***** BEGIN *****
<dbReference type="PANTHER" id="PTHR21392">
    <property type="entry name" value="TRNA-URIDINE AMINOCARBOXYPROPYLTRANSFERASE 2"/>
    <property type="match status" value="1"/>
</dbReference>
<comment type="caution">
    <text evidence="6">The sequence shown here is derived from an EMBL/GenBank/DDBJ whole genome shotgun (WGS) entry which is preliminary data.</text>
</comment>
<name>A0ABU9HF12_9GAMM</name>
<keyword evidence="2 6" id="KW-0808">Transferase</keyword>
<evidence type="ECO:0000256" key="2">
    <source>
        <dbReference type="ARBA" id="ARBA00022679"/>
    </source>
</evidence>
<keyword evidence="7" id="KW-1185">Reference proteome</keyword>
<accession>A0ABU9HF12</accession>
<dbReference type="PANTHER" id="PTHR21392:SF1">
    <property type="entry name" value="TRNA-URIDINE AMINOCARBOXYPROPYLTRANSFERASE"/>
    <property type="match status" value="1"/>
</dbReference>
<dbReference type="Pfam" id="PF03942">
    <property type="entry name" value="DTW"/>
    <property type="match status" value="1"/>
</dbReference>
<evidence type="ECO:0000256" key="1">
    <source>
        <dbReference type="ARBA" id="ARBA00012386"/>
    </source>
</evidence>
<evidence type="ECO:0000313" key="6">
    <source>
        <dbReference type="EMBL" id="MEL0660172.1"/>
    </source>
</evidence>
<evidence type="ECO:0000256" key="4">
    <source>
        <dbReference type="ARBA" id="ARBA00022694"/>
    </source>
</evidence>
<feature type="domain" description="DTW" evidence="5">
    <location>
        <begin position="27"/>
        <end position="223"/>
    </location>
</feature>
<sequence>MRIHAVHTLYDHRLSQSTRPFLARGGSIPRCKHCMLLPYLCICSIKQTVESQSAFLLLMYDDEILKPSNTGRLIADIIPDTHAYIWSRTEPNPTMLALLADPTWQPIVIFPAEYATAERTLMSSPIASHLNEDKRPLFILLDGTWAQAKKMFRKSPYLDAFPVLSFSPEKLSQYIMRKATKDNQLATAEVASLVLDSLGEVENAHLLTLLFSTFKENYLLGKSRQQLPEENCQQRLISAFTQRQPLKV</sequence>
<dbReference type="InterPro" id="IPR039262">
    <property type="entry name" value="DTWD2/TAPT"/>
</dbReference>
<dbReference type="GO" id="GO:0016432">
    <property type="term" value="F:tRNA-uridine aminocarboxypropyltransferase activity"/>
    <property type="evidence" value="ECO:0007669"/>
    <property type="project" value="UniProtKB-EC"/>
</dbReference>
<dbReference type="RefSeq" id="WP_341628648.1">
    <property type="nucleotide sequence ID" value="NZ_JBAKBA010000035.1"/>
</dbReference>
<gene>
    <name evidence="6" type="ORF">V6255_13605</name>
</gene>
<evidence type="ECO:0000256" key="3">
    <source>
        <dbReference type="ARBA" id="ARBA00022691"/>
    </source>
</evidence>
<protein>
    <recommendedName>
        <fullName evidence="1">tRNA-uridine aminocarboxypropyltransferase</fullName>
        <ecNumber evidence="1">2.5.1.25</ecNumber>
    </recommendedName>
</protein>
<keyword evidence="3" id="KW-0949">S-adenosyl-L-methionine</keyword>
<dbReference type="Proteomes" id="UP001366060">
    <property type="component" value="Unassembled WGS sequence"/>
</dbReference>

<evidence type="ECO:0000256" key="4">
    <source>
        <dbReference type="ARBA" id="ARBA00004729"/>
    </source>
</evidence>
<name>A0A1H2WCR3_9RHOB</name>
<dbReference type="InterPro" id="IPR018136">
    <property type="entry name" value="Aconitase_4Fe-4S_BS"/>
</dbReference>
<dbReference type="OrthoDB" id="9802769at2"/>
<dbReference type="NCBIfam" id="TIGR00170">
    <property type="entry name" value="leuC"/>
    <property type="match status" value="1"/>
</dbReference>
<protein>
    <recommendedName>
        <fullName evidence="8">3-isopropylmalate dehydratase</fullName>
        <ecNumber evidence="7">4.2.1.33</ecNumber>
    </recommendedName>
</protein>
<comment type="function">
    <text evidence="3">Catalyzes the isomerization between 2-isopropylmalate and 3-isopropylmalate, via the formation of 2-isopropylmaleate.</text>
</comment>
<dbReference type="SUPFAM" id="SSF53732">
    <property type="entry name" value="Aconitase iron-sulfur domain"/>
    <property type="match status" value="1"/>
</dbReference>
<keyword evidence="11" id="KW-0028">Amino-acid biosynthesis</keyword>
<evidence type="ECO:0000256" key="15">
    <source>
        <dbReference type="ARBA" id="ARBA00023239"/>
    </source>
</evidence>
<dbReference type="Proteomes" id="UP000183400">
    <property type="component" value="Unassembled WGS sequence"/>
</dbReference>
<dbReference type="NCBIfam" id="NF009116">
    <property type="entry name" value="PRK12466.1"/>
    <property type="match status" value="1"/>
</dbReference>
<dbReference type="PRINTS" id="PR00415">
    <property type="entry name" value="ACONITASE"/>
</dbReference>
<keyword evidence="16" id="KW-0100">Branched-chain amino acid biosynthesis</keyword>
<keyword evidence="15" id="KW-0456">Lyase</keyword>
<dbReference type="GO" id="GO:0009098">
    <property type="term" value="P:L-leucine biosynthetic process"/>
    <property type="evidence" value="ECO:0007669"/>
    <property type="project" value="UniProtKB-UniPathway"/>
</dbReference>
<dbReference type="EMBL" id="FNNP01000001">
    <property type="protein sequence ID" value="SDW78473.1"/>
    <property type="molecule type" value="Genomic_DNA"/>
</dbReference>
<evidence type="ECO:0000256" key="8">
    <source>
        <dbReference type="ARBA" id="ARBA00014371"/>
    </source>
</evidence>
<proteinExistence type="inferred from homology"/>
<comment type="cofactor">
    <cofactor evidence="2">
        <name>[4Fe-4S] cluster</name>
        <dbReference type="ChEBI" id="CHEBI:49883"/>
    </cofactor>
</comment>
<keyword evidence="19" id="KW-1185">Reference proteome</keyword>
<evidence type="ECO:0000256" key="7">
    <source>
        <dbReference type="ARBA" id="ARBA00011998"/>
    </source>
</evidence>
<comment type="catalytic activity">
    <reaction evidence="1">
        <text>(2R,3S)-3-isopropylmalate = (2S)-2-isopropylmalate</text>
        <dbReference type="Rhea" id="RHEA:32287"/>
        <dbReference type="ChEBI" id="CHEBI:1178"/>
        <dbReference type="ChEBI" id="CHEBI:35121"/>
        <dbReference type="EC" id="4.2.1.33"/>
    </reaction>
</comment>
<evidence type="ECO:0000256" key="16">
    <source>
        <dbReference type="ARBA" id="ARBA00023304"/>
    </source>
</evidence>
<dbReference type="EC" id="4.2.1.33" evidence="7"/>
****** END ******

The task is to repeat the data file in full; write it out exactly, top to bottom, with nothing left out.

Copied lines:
<dbReference type="PANTHER" id="PTHR21392">
    <property type="entry name" value="TRNA-URIDINE AMINOCARBOXYPROPYLTRANSFERASE 2"/>
    <property type="match status" value="1"/>
</dbReference>
<comment type="caution">
    <text evidence="6">The sequence shown here is derived from an EMBL/GenBank/DDBJ whole genome shotgun (WGS) entry which is preliminary data.</text>
</comment>
<name>A0ABU9HF12_9GAMM</name>
<keyword evidence="2 6" id="KW-0808">Transferase</keyword>
<evidence type="ECO:0000256" key="2">
    <source>
        <dbReference type="ARBA" id="ARBA00022679"/>
    </source>
</evidence>
<keyword evidence="7" id="KW-1185">Reference proteome</keyword>
<accession>A0ABU9HF12</accession>
<dbReference type="PANTHER" id="PTHR21392:SF1">
    <property type="entry name" value="TRNA-URIDINE AMINOCARBOXYPROPYLTRANSFERASE"/>
    <property type="match status" value="1"/>
</dbReference>
<dbReference type="Pfam" id="PF03942">
    <property type="entry name" value="DTW"/>
    <property type="match status" value="1"/>
</dbReference>
<evidence type="ECO:0000256" key="1">
    <source>
        <dbReference type="ARBA" id="ARBA00012386"/>
    </source>
</evidence>
<evidence type="ECO:0000313" key="6">
    <source>
        <dbReference type="EMBL" id="MEL0660172.1"/>
    </source>
</evidence>
<evidence type="ECO:0000256" key="4">
    <source>
        <dbReference type="ARBA" id="ARBA00022694"/>
    </source>
</evidence>
<feature type="domain" description="DTW" evidence="5">
    <location>
        <begin position="27"/>
        <end position="223"/>
    </location>
</feature>
<sequence>MRIHAVHTLYDHRLSQSTRPFLARGGSIPRCKHCMLLPYLCICSIKQTVESQSAFLLLMYDDEILKPSNTGRLIADIIPDTHAYIWSRTEPNPTMLALLADPTWQPIVIFPAEYATAERTLMSSPIASHLNEDKRPLFILLDGTWAQAKKMFRKSPYLDAFPVLSFSPEKLSQYIMRKATKDNQLATAEVASLVLDSLGEVENAHLLTLLFSTFKENYLLGKSRQQLPEENCQQRLISAFTQRQPLKV</sequence>
<dbReference type="InterPro" id="IPR039262">
    <property type="entry name" value="DTWD2/TAPT"/>
</dbReference>
<dbReference type="GO" id="GO:0016432">
    <property type="term" value="F:tRNA-uridine aminocarboxypropyltransferase activity"/>
    <property type="evidence" value="ECO:0007669"/>
    <property type="project" value="UniProtKB-EC"/>
</dbReference>
<dbReference type="RefSeq" id="WP_341628648.1">
    <property type="nucleotide sequence ID" value="NZ_JBAKBA010000035.1"/>
</dbReference>
<gene>
    <name evidence="6" type="ORF">V6255_13605</name>
</gene>
<evidence type="ECO:0000256" key="3">
    <source>
        <dbReference type="ARBA" id="ARBA00022691"/>
    </source>
</evidence>
<protein>
    <recommendedName>
        <fullName evidence="1">tRNA-uridine aminocarboxypropyltransferase</fullName>
        <ecNumber evidence="1">2.5.1.25</ecNumber>
    </recommendedName>
</protein>
<keyword evidence="3" id="KW-0949">S-adenosyl-L-methionine</keyword>
<dbReference type="Proteomes" id="UP001366060">
    <property type="component" value="Unassembled WGS sequence"/>
</dbReference>

<evidence type="ECO:0000256" key="4">
    <source>
        <dbReference type="ARBA" id="ARBA00004729"/>
    </source>
</evidence>
<name>A0A1H2WCR3_9RHOB</name>
<dbReference type="InterPro" id="IPR018136">
    <property type="entry name" value="Aconitase_4Fe-4S_BS"/>
</dbReference>
<dbReference type="OrthoDB" id="9802769at2"/>
<dbReference type="NCBIfam" id="TIGR00170">
    <property type="entry name" value="leuC"/>
    <property type="match status" value="1"/>
</dbReference>
<protein>
    <recommendedName>
        <fullName evidence="8">3-isopropylmalate dehydratase</fullName>
        <ecNumber evidence="7">4.2.1.33</ecNumber>
    </recommendedName>
</protein>
<comment type="function">
    <text evidence="3">Catalyzes the isomerization between 2-isopropylmalate and 3-isopropylmalate, via the formation of 2-isopropylmaleate.</text>
</comment>
<dbReference type="SUPFAM" id="SSF53732">
    <property type="entry name" value="Aconitase iron-sulfur domain"/>
    <property type="match status" value="1"/>
</dbReference>
<keyword evidence="11" id="KW-0028">Amino-acid biosynthesis</keyword>
<evidence type="ECO:0000256" key="15">
    <source>
        <dbReference type="ARBA" id="ARBA00023239"/>
    </source>
</evidence>
<dbReference type="Proteomes" id="UP000183400">
    <property type="component" value="Unassembled WGS sequence"/>
</dbReference>
<dbReference type="NCBIfam" id="NF009116">
    <property type="entry name" value="PRK12466.1"/>
    <property type="match status" value="1"/>
</dbReference>
<dbReference type="PRINTS" id="PR00415">
    <property type="entry name" value="ACONITASE"/>
</dbReference>
<keyword evidence="16" id="KW-0100">Branched-chain amino acid biosynthesis</keyword>
<keyword evidence="15" id="KW-0456">Lyase</keyword>
<dbReference type="GO" id="GO:0009098">
    <property type="term" value="P:L-leucine biosynthetic process"/>
    <property type="evidence" value="ECO:0007669"/>
    <property type="project" value="UniProtKB-UniPathway"/>
</dbReference>
<dbReference type="EMBL" id="FNNP01000001">
    <property type="protein sequence ID" value="SDW78473.1"/>
    <property type="molecule type" value="Genomic_DNA"/>
</dbReference>
<evidence type="ECO:0000256" key="8">
    <source>
        <dbReference type="ARBA" id="ARBA00014371"/>
    </source>
</evidence>
<proteinExistence type="inferred from homology"/>
<comment type="cofactor">
    <cofactor evidence="2">
        <name>[4Fe-4S] cluster</name>
        <dbReference type="ChEBI" id="CHEBI:49883"/>
    </cofactor>
</comment>
<keyword evidence="19" id="KW-1185">Reference proteome</keyword>
<evidence type="ECO:0000256" key="7">
    <source>
        <dbReference type="ARBA" id="ARBA00011998"/>
    </source>
</evidence>
<comment type="catalytic activity">
    <reaction evidence="1">
        <text>(2R,3S)-3-isopropylmalate = (2S)-2-isopropylmalate</text>
        <dbReference type="Rhea" id="RHEA:32287"/>
        <dbReference type="ChEBI" id="CHEBI:1178"/>
        <dbReference type="ChEBI" id="CHEBI:35121"/>
        <dbReference type="EC" id="4.2.1.33"/>
    </reaction>
</comment>
<evidence type="ECO:0000256" key="16">
    <source>
        <dbReference type="ARBA" id="ARBA00023304"/>
    </source>
</evidence>
<dbReference type="EC" id="4.2.1.33" evidence="7"/>